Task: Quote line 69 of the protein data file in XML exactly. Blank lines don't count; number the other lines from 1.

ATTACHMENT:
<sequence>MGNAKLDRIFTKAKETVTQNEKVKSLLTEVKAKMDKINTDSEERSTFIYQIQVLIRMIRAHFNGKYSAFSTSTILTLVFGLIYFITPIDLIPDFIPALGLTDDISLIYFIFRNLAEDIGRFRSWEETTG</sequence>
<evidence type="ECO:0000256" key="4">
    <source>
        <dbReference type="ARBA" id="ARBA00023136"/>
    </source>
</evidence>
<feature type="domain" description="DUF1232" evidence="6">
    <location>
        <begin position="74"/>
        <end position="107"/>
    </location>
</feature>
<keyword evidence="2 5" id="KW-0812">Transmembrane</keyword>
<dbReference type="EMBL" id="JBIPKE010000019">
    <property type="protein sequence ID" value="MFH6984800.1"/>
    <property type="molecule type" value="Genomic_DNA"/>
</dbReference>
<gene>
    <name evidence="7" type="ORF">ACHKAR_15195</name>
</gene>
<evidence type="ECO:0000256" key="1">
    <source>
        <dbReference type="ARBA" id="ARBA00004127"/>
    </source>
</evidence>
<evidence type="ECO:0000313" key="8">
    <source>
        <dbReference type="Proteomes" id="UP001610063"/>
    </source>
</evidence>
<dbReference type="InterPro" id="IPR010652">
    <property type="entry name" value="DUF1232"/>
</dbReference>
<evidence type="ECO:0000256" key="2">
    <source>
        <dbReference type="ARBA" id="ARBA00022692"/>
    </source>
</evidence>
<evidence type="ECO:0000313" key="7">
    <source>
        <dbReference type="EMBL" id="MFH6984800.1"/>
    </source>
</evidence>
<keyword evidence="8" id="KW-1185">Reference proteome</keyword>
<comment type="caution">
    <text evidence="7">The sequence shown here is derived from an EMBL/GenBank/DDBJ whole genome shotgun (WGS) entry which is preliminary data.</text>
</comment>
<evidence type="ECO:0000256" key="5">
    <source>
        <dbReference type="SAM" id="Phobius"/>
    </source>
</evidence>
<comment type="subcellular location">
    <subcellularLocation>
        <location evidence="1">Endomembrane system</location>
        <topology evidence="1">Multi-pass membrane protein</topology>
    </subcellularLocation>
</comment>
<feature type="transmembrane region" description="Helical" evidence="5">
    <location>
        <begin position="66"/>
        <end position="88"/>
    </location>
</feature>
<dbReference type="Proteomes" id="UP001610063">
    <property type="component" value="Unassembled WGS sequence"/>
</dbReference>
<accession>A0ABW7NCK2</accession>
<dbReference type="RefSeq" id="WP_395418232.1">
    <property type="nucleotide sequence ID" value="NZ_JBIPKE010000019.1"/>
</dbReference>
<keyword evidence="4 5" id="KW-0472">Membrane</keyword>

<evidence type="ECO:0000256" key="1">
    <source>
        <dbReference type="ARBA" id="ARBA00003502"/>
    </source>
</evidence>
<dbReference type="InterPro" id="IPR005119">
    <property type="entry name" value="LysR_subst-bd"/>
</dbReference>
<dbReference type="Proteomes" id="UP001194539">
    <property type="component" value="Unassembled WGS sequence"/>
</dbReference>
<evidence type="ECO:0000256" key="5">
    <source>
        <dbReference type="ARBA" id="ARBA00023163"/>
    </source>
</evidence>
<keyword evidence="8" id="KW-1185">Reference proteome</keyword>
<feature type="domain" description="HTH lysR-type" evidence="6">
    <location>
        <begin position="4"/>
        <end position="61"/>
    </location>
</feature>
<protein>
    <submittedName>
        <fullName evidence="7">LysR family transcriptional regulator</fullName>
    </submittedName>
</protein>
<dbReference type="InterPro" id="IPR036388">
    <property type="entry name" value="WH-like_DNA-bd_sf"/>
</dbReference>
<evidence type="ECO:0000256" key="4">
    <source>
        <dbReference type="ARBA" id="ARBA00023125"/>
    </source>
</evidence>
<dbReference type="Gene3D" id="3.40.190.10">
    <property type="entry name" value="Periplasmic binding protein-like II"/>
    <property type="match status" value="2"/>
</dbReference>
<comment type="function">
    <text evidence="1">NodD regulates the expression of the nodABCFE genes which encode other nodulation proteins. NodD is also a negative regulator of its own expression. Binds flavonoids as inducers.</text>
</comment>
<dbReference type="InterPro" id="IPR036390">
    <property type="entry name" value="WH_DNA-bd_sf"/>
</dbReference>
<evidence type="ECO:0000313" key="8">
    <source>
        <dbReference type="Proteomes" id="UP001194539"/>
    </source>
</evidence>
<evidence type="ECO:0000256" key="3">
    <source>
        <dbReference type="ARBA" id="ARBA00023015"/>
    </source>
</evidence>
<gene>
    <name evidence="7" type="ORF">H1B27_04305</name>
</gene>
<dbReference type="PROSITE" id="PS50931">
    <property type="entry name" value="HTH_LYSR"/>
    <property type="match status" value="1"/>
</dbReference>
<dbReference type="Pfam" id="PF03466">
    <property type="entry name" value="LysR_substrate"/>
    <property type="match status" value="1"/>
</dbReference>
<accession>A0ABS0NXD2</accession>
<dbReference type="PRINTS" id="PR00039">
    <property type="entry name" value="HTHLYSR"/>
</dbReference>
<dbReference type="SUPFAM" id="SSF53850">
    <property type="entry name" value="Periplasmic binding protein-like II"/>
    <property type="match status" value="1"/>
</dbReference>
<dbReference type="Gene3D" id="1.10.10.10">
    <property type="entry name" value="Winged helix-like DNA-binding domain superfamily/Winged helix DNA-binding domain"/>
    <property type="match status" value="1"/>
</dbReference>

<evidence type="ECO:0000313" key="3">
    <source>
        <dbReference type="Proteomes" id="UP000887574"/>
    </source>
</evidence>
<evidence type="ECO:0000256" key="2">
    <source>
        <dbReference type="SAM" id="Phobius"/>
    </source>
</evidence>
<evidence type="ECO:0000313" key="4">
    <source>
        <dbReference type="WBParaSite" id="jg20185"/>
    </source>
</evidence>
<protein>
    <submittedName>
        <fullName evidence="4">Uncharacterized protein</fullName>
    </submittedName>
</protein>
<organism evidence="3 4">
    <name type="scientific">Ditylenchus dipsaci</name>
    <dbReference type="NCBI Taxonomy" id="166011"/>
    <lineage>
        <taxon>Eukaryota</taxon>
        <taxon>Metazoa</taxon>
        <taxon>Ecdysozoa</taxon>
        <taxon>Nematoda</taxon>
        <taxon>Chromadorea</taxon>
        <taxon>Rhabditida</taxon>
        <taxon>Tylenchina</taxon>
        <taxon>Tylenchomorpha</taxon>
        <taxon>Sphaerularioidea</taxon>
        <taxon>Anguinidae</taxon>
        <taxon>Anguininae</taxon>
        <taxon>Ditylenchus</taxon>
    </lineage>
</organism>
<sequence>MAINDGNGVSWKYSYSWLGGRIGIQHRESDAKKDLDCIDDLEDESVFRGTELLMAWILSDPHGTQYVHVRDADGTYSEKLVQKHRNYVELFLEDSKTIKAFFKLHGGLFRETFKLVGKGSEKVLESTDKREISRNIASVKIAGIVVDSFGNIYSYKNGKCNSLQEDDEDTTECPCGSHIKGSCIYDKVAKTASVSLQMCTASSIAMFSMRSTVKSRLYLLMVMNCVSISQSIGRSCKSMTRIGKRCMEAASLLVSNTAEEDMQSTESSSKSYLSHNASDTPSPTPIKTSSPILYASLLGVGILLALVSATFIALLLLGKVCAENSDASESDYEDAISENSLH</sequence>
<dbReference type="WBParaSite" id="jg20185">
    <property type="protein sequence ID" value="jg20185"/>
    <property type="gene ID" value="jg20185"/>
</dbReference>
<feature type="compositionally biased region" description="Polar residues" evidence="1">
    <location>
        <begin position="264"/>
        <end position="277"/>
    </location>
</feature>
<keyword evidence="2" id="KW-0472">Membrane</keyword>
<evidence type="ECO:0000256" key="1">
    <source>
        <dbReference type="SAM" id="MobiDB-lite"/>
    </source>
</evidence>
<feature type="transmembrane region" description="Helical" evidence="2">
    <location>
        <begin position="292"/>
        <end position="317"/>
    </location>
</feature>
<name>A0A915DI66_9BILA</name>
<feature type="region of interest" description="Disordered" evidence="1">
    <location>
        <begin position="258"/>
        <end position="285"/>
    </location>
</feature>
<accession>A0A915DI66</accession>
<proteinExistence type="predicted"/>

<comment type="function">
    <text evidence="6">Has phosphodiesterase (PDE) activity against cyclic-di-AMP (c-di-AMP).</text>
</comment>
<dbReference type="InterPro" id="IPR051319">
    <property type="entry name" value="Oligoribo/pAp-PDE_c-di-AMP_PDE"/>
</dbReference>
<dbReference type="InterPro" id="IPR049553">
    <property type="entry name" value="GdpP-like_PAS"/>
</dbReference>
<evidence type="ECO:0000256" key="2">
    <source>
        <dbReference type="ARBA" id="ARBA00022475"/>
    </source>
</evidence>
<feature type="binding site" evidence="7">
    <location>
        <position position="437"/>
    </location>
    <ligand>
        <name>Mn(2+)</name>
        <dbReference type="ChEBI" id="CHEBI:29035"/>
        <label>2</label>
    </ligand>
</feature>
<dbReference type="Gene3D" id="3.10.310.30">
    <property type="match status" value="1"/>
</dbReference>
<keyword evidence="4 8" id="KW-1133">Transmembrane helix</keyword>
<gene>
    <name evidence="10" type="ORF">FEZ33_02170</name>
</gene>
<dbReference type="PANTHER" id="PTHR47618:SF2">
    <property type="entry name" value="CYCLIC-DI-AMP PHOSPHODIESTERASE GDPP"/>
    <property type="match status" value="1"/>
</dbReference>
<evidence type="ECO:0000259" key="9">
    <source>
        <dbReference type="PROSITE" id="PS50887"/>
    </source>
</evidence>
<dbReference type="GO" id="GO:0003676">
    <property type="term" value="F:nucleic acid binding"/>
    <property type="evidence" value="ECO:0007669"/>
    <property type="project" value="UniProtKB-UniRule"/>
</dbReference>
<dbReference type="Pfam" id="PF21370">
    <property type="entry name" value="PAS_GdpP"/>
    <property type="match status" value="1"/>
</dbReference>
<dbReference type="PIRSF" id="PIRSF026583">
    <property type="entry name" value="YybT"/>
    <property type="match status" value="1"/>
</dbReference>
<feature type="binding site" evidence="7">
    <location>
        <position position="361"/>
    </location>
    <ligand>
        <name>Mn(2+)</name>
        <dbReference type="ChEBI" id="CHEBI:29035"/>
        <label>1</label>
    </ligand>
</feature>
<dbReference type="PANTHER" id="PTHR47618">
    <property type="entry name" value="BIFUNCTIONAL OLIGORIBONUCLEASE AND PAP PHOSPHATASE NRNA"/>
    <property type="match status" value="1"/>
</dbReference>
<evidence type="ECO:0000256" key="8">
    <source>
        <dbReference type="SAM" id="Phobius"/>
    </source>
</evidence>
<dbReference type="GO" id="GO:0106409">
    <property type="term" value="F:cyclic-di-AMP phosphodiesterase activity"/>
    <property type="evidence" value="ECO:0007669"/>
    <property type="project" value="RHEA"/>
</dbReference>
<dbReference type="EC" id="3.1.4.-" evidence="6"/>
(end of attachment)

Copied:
<dbReference type="RefSeq" id="WP_395418232.1">